Jesus’ final command to His disciples in the Book of Matthew is well-known to many:
“Go therefore and make disciples of all the nations, baptizing them in the name of the Father and the Son and the Holy Spirit, teaching them to observe all that I commanded you; and lo, I am with you always, even to the end of the age.” (Matthew 28:18-20)
While many rightly focus on the activity involved in the main verb of the command, “make disciples”, there is also a vital doctrine contained in these verses which must not be missed.
Jesus commanded His followers that when they made disciples, they were not merely to baptize them, but to baptize them “in the name of the Father and the Son and the Holy Spirit.” These three Divine Person comprise the Triune God. Scripture makes it clear that they are not three gods, but One (Duet. 6:4) but exist eternally as God the Father, God the Son, and God the Holy Spirit, who relate to each other as distinct persons. (John 17:5,24 etc.) They are “three-in-one”, thus “tri-une.”
The doctrine of the Trinity, though difficult for human minds to comprehend, is no esoteric, minor teaching. It is the very heart of Christianity, and is one of the primary doctrines which separates Christianity from all other world religions. The early church fathers recognized the vital importance of this doctrine, and gave it much time, attention, and emphasis. “When I say ‘God’, I mean Father, Son, and Holy Spirit” Gregory of Nazianzus famously said centuries ago.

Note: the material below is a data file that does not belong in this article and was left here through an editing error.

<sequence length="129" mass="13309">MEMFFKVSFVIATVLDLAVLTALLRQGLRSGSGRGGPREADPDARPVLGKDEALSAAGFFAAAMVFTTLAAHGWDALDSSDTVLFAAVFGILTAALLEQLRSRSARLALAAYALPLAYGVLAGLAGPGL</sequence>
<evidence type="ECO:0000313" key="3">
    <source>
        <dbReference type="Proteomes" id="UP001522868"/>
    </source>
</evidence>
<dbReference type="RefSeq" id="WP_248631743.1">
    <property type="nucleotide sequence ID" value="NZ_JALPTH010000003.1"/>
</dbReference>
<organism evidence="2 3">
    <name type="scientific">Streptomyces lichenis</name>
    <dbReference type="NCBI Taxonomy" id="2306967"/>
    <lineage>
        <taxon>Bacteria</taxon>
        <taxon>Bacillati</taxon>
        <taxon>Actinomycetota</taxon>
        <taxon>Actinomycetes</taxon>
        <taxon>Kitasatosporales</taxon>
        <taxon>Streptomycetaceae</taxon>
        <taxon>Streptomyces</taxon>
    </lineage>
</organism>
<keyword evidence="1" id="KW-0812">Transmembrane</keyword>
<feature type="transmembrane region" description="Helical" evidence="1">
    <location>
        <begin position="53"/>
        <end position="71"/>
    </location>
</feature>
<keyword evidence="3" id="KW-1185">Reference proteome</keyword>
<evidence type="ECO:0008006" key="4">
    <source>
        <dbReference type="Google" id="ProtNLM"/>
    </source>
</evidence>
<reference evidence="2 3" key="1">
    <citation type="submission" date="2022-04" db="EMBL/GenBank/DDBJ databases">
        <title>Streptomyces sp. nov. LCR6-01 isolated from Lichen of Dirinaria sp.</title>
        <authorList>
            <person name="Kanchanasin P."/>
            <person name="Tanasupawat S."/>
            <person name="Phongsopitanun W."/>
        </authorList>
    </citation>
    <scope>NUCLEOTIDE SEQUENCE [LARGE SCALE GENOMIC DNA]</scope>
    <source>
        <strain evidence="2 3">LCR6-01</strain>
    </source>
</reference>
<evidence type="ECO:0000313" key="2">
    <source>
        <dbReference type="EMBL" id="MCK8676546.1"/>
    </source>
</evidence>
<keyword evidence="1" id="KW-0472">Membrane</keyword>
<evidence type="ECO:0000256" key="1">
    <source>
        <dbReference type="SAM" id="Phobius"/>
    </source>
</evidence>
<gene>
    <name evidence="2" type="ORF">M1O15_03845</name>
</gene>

If this Doctrine was indeed so important, one might expect to find it prominently taught somewhere in God’s word — like perhaps in the final instructions the Messiah would give His followers before He left the world — just like we find here in Matthew 28:18-20! Let us not be found guilty of ignoring or minimizing what God has made prominent. Like Gregory of old, let’s make sure that when WE say “God”, we mean the Triune God: Father, Son, & Holy Spirit.